For the subsequent statement it is necessary to define some important terms which have specific meaning in the context of PatchFactory v3.
Let's assume a Product as a certain software program or simply any set of binary files which undergo some changes eventually. For example, we develop software product which is named PatchFactory. A set of attributes associated with this product represents essential information: global unique identifier (GUID), name of the product, manufacturer of this product and others.
Each product has two main parameters: Product Name and Product GUID.
Product Name must form a valid file name, thus using of such symbols as < > : " / \ | * ? is not allowed.
Product GUID is generated automatically when new product is created and it is not changed later on.
Other parameters are optional and reserved for future use.
The version is the change of the product supposed to be published and fixed at some stage.
The obligatory attribute of the version is the identifier of the version which should be unique among all version identifiers for this product.
To define the number of the version the line identifier is used, for example: "1.2b" or " 3.7 (build 465) ". Restrictions on version number format and symbols are listed in the "Version Parameters" table.
To have an opportunity to present interrelation of versions among each other, let's introduce one more important version attribute - Parent Version or previous version which will designate the version the current version originated from. For each version there can be only one previous version (single inheritance). In other words, each version can have only one parent or not have it at all. At the same time, any version can be parental for any number of versions. Such approach allows us to present the whole set of versions of a software product as a Versions Tree. If versions have no previous one - they are so-called Root Versions or primary version. Any version can be a Root Version. Thus, the number of primary versions is not limited. From the above it follows that the Versions Tree does not contain a single root, so a product can be assumed as a root of the Versions Tree.
View available Version parameters...
All files included in a version are grouped into components.
Each version component may contain a set of folders and/or files. Components applying allows to easily allocate independent groups of folders/files which can have separate location in the tree of the file system on the end-user's machine, and probably can have an optional installation property, i.e. can be installed or not.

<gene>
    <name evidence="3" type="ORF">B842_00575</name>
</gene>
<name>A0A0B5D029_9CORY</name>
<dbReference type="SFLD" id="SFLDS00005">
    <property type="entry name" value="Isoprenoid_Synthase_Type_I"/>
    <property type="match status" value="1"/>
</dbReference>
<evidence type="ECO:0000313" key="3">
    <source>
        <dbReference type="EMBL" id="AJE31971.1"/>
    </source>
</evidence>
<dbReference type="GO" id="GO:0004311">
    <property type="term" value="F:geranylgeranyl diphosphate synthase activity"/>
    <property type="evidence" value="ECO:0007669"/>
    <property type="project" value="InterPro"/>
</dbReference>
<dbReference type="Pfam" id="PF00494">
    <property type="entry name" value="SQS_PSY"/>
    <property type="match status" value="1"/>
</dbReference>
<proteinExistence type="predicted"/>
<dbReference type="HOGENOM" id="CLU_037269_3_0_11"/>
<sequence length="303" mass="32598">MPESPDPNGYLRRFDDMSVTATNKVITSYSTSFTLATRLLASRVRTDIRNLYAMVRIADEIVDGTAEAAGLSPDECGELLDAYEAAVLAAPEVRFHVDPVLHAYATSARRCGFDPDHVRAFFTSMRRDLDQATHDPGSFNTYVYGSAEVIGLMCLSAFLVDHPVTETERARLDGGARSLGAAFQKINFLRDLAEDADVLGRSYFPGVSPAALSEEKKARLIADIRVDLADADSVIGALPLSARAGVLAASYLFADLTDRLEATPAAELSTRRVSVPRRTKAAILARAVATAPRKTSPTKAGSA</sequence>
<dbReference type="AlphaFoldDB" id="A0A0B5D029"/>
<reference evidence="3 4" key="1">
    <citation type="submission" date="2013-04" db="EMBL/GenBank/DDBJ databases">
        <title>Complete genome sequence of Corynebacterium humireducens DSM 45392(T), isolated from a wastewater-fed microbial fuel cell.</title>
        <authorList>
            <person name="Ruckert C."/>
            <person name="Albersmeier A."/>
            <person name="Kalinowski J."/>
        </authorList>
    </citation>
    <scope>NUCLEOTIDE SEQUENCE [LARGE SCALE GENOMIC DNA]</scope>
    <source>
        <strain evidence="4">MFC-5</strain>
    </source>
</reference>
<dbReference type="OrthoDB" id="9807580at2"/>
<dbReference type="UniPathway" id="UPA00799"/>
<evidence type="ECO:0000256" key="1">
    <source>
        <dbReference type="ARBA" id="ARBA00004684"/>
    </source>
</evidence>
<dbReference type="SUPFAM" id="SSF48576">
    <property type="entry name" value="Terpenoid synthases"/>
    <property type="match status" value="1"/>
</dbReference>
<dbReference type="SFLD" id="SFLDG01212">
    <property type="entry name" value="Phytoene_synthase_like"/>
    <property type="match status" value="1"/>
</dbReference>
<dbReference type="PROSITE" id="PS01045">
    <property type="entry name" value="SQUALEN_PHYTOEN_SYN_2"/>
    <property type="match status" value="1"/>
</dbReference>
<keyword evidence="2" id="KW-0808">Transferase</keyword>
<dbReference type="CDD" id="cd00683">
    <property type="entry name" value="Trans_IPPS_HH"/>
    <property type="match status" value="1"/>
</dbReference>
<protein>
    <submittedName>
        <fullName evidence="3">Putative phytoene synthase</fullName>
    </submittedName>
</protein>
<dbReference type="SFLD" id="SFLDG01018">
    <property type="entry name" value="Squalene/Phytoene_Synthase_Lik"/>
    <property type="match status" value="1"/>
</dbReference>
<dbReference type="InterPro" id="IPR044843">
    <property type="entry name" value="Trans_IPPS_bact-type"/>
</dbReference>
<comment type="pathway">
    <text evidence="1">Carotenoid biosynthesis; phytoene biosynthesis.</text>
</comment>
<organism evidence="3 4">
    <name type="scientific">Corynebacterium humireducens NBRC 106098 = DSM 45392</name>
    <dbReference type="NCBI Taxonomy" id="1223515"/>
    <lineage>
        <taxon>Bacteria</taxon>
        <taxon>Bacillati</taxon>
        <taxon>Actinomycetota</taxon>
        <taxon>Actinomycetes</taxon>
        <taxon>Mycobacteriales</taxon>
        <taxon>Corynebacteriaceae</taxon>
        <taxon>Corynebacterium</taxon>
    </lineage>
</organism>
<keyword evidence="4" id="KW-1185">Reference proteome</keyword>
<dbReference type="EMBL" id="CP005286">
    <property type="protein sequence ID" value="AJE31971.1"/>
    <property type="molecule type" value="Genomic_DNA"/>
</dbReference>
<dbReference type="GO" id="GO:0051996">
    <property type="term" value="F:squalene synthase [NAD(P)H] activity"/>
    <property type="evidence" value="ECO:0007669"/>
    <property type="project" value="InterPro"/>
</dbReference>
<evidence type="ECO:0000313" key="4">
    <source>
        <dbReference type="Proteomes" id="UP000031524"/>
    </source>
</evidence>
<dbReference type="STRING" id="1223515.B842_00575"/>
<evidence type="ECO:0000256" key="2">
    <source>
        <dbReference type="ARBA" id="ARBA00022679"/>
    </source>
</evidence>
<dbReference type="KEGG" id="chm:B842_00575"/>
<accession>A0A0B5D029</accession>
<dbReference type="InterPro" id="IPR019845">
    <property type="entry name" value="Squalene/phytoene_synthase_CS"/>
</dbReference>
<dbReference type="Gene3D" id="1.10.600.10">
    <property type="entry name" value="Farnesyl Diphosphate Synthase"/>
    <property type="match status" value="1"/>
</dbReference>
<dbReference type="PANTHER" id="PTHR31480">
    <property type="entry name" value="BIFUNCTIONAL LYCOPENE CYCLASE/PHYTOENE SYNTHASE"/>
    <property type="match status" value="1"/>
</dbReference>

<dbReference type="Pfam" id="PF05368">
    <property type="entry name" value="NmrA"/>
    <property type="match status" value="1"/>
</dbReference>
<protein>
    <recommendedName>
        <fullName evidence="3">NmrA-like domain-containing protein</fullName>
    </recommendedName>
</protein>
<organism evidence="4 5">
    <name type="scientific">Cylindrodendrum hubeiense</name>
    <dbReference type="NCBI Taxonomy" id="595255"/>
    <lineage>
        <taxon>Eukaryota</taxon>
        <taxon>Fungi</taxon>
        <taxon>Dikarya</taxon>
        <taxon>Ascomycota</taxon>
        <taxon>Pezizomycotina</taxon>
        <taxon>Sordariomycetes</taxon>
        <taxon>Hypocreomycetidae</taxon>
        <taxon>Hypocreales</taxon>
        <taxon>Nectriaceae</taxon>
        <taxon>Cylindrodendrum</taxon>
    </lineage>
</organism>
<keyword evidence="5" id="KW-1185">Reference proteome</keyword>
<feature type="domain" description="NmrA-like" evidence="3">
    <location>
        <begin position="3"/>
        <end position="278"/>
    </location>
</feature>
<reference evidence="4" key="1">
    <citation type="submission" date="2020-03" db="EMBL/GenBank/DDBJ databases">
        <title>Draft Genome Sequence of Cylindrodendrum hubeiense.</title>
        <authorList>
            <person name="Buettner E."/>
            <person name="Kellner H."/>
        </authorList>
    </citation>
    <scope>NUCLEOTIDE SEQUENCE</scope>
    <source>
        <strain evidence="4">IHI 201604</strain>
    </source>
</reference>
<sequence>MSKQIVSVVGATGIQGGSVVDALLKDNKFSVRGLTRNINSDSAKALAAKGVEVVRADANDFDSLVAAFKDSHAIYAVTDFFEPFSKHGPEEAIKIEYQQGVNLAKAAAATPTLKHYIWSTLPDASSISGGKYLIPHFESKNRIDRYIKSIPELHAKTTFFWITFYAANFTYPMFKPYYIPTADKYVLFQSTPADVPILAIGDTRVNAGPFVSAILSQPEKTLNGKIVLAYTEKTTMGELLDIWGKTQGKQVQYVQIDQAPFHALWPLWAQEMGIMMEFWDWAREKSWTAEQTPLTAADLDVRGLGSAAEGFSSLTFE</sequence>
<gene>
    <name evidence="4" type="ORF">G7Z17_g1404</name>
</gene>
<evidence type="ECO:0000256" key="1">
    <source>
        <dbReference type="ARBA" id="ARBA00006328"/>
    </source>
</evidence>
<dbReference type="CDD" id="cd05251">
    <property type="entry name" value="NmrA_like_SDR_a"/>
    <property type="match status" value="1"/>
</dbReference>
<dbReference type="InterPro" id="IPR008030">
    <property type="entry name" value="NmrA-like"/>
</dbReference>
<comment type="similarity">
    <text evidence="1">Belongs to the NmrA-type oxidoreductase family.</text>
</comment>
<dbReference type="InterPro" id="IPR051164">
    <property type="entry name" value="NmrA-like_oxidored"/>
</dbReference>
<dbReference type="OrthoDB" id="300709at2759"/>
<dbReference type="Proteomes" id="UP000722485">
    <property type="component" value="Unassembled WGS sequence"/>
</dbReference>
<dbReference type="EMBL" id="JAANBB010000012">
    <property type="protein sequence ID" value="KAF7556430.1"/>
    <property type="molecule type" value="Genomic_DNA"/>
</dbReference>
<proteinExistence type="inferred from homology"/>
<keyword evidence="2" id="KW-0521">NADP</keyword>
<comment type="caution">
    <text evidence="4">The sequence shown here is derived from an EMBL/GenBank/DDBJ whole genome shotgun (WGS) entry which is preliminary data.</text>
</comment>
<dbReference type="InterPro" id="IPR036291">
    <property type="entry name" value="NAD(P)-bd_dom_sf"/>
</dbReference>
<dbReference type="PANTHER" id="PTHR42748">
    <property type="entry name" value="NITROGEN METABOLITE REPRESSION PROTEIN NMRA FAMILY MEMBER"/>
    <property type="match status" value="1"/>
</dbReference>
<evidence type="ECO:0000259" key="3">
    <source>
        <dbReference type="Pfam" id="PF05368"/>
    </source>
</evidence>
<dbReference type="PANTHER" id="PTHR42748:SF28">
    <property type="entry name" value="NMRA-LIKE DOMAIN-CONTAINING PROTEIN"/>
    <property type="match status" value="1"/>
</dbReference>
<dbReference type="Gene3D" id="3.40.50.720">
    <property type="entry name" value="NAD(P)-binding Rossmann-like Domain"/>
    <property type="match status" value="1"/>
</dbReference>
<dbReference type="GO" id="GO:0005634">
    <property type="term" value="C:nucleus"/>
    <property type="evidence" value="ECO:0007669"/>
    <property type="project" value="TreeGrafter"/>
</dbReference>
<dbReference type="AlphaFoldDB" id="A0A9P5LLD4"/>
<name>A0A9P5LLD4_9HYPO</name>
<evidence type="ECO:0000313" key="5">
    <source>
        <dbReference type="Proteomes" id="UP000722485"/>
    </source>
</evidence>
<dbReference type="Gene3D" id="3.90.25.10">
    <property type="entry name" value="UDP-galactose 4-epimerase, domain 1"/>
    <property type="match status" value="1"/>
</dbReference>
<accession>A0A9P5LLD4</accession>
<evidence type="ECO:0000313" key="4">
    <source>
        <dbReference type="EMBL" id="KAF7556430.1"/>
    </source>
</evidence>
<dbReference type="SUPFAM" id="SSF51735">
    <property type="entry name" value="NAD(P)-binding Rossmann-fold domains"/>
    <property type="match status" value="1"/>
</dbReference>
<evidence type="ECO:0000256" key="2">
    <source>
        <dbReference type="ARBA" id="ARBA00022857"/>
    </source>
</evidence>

In general, the concept of components corresponds to the term accepted in the majority of modern install-generators.
The key parameters of a component are: component identifier, unique among all components of the given version; name of this component and flag of optional installation of this component.
To detect whether a component is installed on the end-user's machine or not, we use the key file method. The idea of this method is that one file of each component is marked as the Key. Its presence in the system determines the fact that a component is installed or not.
Thus we have 3 main requirements for a component and a Key file:
|▪||each component should have at least one file;|
|▪||each component should have one and only one Key file;|
|▪||Key file should exist during all "component's lifetime".|
View available Component parameters...
Let's name a set of the information which defines the difference between two versions, as a Version Difference. Besides difference in files, it can describe rules of update building and applying and other necessary data.
The program module which carries out the updating of the version of a software product, already installed on the end-user's side, up to some other version.
Update is performed on the basis of difference(s) between versions.
Hereinafter let's assume (when talking about a "patch" as a program object) that version which this patch belongs to, is new comparing to other versions of a software product and this new version contains at least one difference.
Using this type of patches provides updating of only one version up to one another. Let's assume, that you have three versions of your software product: 1.0, 1.1 and 1.2. To update versions 1.0 and 1.1 up to version 1.2 using v2v-patches you should prepare two separate update modules.
This type of patches provides updating of a one of several specified versions up to one other version by means of only one patch module. For the example of the previous paragraph, a cumulative patch applying provides building of only one update module which can be used to update both versions 1.0 and 1.1 up to version 1.2.
View available Patch parameters...
The patch prepared by software developer should be delivered to end-users. It is obvious, that taking into account its small size (comparing to the full new version distribution package), the most convenient way is to provide an access to these update modules via Internet. In an elemental case Patch Publishing can be implemented via placing of a patch-file on your company's web-server.
Disadvantages of such approach are obvious: both publishing and its delivering of a patch should be carried out "manually".
Let's name the Update Server as a server on which update modules are published.
Access methods to server and protocols used are insignificant at the current stage.
A schematical sketch of the overall update cycle with different types of patches is shown in figure 1.
Figure 1. An example of an update cycle with different types of patches.